Pace: Not Really Good.  Overall, it starts off really slow and takes time to build.  It takes about 7 episodes for the train to leave the station, as it were.  Actually, likening the pace to a train is pretty accurate, since it built speed then had to stop off at several stations before building speed again.  The really strong moments were few and far in between early, but became steadily more frequent as the anime progressed.  Honestly, the pace felt like it was more dictated by the source material rather than being the fault of the studio.  The reason I say this is because every time the anime just starts to stagnate, they introduced a new character to breathe life into it again. The end result was that the pace was slightly annoying, but not wholly crippling.



I would be hard pressed to call this a cohesive or even a coherent anime.  For much of the anime, it contains “baser” content that could be charitably described as “in poor taste.”  It is rare that an anime gives me almost a negative physical reaction, but this managed to do it for about 5 or 6 episodes.  My reaction could best be summed up by this – a mixture of horror, disgust, and betrayal.

Purpose: Bad.  I believe this describes the purpose more concisely than I could.  Really, the whole feel of the anime was that there was no real purpose to it and that the anime was sort of a slap-dash compilation of half-finished ideas and plotlines.  There were elements of a farming-drama anime, a high school drama, a parody-type anime, a slice of life anime, an over-the-top high school drama, and a character self-discovery/healing journey, to name a few.  Most of the anime felt like it was written by a young teenager, both in the flow of ideas and the subject matter of the “humor.”  Heck, even the fan-service was terribly done.  If I had to describe much of the anime in one word, it would be “vulgar.”  “Crude” is a solid alternative.  In the latter half of the anime, the vulgarity slowed down and some parts became almost passable, although by that point, it was too little, too late.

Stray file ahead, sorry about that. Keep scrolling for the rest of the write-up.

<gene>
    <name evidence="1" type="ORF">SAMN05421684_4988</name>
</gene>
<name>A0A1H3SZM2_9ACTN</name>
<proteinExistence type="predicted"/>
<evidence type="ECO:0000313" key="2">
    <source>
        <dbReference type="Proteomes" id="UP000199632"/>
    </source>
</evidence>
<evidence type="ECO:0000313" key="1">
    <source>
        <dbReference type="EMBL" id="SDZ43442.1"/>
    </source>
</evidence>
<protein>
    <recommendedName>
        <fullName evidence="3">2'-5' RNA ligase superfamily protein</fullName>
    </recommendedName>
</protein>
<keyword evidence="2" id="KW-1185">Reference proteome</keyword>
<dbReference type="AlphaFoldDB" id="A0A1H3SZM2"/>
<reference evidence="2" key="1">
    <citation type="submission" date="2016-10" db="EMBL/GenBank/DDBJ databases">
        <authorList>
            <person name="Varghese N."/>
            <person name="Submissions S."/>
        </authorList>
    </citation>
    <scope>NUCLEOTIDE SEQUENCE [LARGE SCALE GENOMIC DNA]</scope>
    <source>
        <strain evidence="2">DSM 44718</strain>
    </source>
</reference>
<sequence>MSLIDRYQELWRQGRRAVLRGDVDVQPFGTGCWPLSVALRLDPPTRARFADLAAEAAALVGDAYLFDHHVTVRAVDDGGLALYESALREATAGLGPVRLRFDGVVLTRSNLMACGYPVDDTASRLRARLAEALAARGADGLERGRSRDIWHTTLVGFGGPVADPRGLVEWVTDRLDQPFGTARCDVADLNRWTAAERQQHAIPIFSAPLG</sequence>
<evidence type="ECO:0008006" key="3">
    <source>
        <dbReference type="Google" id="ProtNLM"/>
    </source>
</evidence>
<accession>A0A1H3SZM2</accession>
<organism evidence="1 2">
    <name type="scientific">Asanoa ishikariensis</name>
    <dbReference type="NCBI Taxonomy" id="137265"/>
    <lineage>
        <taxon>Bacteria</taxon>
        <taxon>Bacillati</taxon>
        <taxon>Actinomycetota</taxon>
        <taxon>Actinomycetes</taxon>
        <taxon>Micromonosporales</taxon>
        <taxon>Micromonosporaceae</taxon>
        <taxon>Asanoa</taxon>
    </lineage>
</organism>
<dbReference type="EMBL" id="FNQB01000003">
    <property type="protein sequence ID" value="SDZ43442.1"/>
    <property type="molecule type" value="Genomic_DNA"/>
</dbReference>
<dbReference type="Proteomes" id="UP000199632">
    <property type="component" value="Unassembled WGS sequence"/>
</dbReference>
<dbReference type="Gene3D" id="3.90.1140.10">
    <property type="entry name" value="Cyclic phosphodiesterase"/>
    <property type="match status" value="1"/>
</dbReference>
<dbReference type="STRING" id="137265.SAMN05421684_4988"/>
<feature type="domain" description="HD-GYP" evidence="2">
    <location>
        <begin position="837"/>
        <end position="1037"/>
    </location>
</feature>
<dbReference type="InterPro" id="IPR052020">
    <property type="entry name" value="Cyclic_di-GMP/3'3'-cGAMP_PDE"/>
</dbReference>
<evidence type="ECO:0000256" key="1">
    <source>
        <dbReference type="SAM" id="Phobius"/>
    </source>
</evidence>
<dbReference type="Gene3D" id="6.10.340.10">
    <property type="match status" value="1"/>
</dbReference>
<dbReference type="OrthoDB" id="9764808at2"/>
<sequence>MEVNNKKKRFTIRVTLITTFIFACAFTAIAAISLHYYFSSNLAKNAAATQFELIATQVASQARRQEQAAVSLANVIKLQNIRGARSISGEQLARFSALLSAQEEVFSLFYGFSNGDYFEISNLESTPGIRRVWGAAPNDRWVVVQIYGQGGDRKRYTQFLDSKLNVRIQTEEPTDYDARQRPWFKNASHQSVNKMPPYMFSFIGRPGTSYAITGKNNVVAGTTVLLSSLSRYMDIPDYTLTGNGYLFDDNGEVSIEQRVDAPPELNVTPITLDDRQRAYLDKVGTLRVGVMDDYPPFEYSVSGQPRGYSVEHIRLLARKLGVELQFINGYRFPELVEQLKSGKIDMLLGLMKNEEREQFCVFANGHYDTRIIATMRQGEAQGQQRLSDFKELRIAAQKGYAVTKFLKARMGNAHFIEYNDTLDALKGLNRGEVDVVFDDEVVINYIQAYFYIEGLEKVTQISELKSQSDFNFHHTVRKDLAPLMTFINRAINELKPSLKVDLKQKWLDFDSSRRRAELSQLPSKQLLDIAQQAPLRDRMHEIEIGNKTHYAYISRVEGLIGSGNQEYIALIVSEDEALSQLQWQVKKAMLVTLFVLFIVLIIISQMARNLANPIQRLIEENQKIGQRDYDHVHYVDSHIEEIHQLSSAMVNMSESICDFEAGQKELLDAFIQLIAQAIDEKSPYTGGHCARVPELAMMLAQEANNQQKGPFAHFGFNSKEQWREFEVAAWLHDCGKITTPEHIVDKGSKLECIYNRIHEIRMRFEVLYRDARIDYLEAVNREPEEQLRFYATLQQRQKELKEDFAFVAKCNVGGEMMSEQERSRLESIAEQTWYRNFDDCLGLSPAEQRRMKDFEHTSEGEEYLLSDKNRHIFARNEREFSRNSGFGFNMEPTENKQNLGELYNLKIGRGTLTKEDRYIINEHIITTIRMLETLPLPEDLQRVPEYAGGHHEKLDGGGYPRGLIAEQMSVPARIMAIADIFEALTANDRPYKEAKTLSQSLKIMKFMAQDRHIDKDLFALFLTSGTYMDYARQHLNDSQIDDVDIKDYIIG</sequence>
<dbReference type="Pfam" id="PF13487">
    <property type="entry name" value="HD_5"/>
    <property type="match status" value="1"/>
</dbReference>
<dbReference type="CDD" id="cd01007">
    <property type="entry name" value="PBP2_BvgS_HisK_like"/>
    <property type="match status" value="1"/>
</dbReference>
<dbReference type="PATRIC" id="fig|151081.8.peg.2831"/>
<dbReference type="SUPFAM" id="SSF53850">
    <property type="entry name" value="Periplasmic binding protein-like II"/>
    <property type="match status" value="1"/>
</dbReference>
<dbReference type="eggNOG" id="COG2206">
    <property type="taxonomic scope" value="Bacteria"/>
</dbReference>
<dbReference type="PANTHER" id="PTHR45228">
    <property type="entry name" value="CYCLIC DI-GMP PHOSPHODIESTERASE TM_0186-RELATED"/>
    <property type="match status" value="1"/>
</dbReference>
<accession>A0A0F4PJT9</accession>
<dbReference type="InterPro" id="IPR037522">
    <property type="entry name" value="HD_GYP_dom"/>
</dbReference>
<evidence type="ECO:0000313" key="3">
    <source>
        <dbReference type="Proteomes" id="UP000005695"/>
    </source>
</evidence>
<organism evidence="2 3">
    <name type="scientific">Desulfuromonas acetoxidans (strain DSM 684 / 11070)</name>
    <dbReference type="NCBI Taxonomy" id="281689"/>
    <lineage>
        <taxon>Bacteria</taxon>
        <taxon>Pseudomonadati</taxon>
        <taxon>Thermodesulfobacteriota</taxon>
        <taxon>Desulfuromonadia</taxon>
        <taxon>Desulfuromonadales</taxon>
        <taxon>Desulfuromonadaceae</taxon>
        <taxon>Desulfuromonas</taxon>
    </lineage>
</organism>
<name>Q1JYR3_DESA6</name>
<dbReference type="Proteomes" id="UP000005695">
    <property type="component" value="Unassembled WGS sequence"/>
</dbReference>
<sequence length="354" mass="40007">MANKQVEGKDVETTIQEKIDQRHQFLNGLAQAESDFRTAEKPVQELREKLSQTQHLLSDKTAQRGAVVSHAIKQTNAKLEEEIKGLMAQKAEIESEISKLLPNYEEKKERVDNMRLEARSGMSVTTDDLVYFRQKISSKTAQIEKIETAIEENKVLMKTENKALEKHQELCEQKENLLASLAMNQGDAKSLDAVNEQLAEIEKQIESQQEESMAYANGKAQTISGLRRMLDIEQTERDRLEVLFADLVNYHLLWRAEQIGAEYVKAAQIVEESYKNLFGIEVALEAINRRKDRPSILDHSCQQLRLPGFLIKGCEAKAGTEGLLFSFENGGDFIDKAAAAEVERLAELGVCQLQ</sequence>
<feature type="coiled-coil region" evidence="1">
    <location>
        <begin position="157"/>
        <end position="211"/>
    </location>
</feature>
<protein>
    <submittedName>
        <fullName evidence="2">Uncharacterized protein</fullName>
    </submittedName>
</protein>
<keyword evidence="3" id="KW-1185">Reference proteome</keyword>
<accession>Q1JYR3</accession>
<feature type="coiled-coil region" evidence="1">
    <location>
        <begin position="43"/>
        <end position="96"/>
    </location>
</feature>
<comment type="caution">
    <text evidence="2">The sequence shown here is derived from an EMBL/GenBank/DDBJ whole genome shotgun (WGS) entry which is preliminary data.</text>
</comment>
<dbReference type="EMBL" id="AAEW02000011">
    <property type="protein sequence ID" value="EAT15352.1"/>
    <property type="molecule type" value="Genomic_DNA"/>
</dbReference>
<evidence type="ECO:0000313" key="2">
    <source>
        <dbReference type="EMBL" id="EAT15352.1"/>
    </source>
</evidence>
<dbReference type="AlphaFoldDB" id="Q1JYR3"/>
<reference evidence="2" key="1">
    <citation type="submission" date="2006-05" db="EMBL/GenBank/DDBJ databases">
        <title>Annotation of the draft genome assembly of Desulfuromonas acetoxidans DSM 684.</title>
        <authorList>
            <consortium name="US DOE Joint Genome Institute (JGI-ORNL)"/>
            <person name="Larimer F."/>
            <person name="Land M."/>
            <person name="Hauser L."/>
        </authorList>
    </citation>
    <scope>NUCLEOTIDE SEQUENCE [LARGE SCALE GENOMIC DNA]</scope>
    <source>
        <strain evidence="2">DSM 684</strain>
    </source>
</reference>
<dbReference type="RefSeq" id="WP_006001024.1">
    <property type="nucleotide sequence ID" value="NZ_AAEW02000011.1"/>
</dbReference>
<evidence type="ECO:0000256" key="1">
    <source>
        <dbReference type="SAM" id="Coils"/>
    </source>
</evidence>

Characters: Weak.  Well, you have a fairly plain cast of characters that are based on stock character archetypes.  The problem is that they aren’t even competently done-archetypes.  If you’re keep your characters tropes, you really can’t afford to weaken them or water them down, as happened here.  One marginal deviation was the teacher having some role to play here and there.  The teacher was one of the “problem children” of the anime, both in the level of crudity she brought to the anime along with the in-your-face nature of it.  The weakness and relative blandness of the characters already made them feel out of place for the setting.  There were some points here and there that showed glimmers of what the anime could have been – using farming as a means of character “healing” or introspection.  So, aside from a couple relatively minor forays into character development, the characters were pretty much worse than flat.

World: Weak.  Well, we’re dealing with several different worlds, pretty much based on whatever was convenient at the moment. The anime rarely seemed to keep consistency of world between two different episodes.  In this anime, the world was used as an excuse for proper element development – when in doubt, throw something else in.   Personal showdown with a corporation?  Sure.  Lessons in superficial marketing?  Why not?  Crazy school “Elite Four?”  Yes, please.  Shotgun wedding? When can we start?  These are examples of world acting as a substitute for proper plot. In some cases, the crazy can be understandable if the world itself is crazy.  However, there was no indication that the world itself was the kind of surreal atmosphere that would give rise to random situations.  Again, the world even lacked consistency in its randomness, which is weird to say the least.

Plot: Bad.  As above, it seemed like this anime was a haphazardly thrown-together jumble of random plot points.  Really, it’s the plot equivalent of a 5-year old banging on a keyboard.  Without any cohesion, the plot is… well, nonexistent.  There were some minor plot threads that felt more like 4-panel manga or some randomly done short-stories.  Not all were bad, just most.

Storytelling. Poor.  Perhaps a function of the bad plots.  The story isn’t as bad because they did manage to do a competent job with the better plot points.  Random plot points weren’t being really closed off.  Even slice of life anime manage to close off their short plot points.  Honestly, the blame seems to be on the original material, rather than the anime studio here.  It has to be awfully hard dealing with inherently weak subject matter.

Pace: Poor.  Again, all over the map.  Mostly, it was too slow for its own good.  Even the humor they were attempting was ruined by over-using or dwelling on the punch line too long.  It’s like that kid that tells a joke and then keeps saying “get it?  get it?.”  They dwell too long where they shouldn’t have and went too quickly over where they should have stayed longer.